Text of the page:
It seems like construction cranes are part of everyone’s skyline these days. Even secondary markets such as Waco, Lubbock, and El Paso are getting their fair share of attention. The capital provider side of the business is not only seeking development opportunities as a way to drive investment returns but it will also consider secondary markets to further enhance returns. MCA has been active in financing developments in secondary markets as our entrepreneurial clients seek higher yields, which are typically found outside the major MSAs. For example, MCA recently closed a development loan for a retail center in a secondary market in Central Texas. But, before we dive into it, let’s look at some of the factors driving this new development surge.
The ongoing demand is fueled by strong market fundamentals that show no signs of slowing. From June 2013 to June 2014, Texas added 370,300 non-agricultural jobs, an annual growth rate of 3.3% compared to the 1.9% nationwide rate. The unemployment rate is currently 5.1%, down from 6.4% one year prior. All industries have shown growth year-over-year, including mining, logging, transportation, and warehousing. With this comes the need for housing. Home sale activity has increased 40% since 2010! Single family developers have been struggling to keep up with demand, which has led to a housing inventory of only 3.6 months (a healthy market inventory is 6 mos.) Dallas specifically has 2.6 months of inventory. This constraint has increased the median home price in Texas by 25% over the past three years. The state has also benefited from the influx of international citizens. RECON recently reported that international homebuyers contributed over $11 billion to the state’s economy.
All these new rooftops have catapulted developments for all asset types. MCA’s recent assignments have mirrored the state of the economy. As of 3Q 14, MCA has closed approximately $83 million in land acquisition and development transactions ranging from retail and restaurants to assisted living facilities and pure land development.
MCA recently closed on a $13.5 MM development loan in a secondary market in Central Texas. The transaction was a phased development that began in 2013. While the site was well-positioned, there was significant work required, which included demolishing a vacant building with asbestos and getting TXDOT approval for a deceleration lane. The developer knew that the project would garner significantly more interest from national retailers if they could show a “pad-ready” development. With a limited amount of equity available, MCA was tasked to get the highest leverage possible at an attractive rate with maximum flexibility to sell pads to users/buyers. Since most of the value would be created once the land was shovel-ready with several signed leases, we elected to do a two-phased approach – an initial funding to acquire and develop the site followed by the second funding to go vertical.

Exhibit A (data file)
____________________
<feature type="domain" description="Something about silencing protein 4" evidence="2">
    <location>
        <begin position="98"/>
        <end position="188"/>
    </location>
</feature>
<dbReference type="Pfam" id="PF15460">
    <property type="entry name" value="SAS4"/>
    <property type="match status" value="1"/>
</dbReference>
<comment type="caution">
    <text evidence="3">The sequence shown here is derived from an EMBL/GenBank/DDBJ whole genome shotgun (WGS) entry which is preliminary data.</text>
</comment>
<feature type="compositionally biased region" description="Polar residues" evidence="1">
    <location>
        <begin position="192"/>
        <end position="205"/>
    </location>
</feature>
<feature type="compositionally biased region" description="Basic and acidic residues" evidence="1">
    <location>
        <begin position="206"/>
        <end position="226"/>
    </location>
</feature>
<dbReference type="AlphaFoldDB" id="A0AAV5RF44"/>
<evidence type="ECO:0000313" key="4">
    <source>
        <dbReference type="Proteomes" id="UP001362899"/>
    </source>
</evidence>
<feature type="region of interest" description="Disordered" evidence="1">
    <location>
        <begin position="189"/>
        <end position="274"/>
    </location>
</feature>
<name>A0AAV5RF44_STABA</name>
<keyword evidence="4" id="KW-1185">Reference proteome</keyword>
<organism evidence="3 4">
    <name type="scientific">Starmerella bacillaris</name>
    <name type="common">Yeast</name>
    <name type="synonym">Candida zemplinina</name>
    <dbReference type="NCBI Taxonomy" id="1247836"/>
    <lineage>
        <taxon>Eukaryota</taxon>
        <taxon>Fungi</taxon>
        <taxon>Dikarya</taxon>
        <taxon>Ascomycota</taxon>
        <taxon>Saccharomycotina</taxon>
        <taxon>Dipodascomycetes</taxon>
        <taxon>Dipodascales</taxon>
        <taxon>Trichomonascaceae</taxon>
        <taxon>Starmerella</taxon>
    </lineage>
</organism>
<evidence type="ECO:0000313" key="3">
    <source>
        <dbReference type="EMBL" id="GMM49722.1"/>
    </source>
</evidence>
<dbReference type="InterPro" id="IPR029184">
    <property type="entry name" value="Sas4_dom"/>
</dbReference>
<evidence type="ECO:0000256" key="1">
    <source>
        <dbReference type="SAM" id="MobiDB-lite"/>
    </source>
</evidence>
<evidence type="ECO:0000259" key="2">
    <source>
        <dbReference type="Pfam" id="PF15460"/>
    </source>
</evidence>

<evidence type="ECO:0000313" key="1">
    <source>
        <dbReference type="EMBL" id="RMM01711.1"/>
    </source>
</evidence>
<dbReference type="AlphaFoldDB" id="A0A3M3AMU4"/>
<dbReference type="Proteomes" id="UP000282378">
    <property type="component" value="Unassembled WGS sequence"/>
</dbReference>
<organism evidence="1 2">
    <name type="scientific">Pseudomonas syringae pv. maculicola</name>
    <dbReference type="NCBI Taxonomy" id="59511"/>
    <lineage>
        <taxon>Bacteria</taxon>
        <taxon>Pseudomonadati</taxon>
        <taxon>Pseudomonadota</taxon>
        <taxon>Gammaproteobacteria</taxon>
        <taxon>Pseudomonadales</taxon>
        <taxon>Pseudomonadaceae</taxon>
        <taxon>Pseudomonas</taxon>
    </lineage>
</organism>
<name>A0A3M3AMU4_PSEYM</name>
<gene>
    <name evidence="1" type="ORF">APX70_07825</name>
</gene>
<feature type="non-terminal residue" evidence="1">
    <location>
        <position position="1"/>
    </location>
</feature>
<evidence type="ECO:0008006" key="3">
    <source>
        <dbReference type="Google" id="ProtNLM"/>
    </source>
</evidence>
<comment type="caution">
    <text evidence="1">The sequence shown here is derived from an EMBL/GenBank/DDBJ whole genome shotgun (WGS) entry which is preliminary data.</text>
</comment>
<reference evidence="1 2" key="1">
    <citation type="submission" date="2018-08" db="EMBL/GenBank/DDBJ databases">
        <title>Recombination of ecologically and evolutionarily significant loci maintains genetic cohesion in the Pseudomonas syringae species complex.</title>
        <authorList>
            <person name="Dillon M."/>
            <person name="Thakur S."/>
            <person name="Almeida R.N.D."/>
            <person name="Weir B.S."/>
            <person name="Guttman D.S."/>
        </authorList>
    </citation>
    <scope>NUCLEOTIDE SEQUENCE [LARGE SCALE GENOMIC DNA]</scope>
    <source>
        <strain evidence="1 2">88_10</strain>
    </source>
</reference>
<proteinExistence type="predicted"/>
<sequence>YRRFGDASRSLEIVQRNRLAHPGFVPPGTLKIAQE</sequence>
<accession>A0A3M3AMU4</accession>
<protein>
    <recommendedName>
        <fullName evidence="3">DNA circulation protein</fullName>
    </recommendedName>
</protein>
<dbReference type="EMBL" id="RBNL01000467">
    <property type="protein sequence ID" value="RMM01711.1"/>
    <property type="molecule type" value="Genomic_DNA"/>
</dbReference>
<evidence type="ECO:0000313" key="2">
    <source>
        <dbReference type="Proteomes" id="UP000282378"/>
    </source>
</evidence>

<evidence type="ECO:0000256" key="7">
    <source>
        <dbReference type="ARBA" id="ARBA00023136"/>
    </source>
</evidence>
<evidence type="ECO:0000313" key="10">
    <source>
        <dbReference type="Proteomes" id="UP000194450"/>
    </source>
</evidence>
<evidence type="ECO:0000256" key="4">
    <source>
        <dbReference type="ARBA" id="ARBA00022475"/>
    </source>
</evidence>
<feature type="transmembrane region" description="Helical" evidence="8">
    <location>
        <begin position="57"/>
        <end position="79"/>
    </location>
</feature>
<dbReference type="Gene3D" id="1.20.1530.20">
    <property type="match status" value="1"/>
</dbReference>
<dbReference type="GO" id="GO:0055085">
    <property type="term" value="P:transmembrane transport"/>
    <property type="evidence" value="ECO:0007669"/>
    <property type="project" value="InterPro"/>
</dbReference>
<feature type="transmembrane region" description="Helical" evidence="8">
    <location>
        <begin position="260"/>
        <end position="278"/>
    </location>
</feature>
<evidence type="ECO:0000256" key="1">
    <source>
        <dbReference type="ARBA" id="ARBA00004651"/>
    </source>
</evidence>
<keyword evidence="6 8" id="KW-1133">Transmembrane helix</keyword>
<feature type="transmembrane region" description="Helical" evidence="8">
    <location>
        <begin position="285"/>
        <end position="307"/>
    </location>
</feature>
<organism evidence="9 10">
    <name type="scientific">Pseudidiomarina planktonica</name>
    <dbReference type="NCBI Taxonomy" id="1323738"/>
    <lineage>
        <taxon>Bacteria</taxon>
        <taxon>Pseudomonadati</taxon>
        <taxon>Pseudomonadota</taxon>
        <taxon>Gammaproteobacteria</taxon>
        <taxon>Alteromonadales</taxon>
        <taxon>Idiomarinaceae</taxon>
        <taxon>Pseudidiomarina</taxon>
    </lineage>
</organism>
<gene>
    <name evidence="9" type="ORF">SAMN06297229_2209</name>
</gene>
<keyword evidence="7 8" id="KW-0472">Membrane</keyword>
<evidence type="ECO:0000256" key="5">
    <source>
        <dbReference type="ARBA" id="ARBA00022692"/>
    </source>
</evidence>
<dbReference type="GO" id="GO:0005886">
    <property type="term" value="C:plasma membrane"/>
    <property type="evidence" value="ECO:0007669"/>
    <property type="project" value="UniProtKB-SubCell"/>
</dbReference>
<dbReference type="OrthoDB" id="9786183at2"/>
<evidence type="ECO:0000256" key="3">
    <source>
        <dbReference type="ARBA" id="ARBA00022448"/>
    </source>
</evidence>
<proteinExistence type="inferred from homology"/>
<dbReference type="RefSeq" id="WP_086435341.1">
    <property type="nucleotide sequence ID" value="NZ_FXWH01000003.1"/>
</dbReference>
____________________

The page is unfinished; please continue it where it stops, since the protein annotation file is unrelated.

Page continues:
The initial funding was considered “spec” as our client had no “preleased” tenants; however, fast forward nine months and the client had executed our initial strategy, had several executed leases, and was ready to build. There was inherent value created from the improved land in addition to having several executed leases. While the Loan-to-Value metric worked, the existing lender felt uncomfortable with respect to the Loan-to-Cost ratio. We knew that it would take an aggressive community bank who understood the specific market to finish this development. MCA reached out to a myriad of local lenders to procure the most aggressive structure possible. MCA also knew the importance of proving the developer’s existing cost basis. MCA huddled up with the client to reconcile all the acquisition and development draws that had been incurred to date along with the additional equity that was reinvested from a previous pad sale to a hotelier. Our detailed analysis made the new lender feel comfortable that the client had “skin in the game.”
The anchor tenant was performing a reverse build-to-suit and had already begun development. The tenant was expecting to issue its first draw in 30 days. Since time was of the essence, obtaining lien waivers from each contractor would have proved time-consuming. MCA recommended that the new lender merely purchase the note from the existing lender in order to circumvent the release of the lien. The note purchase added another layer of closing issues that required an experienced financier to execute the closing in a timely fashion. MCA successfully structured, marketed, placed, and closed this complex transaction without a capital call in less than 30 days with aggressive pricing:
- 82% Loan-to-Cost / 75% Loan-to-Value
- 5.0% Fixed for 3 Years
- 25-Year Amortization
- 2 Years Interest-Only
- Flexible Release Price
- Burn down of Personal Guaranty – Down to 25% recourse upon meeting DSCR thresholds.
Metropolitan Capital Advisors continues to be active in every market in Texas and does not shy away from challenging transactions that require structure in a timely fashion. MCA has the experience and wherewithal to go into any market and procure favorable terms. To further discuss your CRE capital requirements, please contact any of our Senior Directors or visit our website at www.metcapital.com.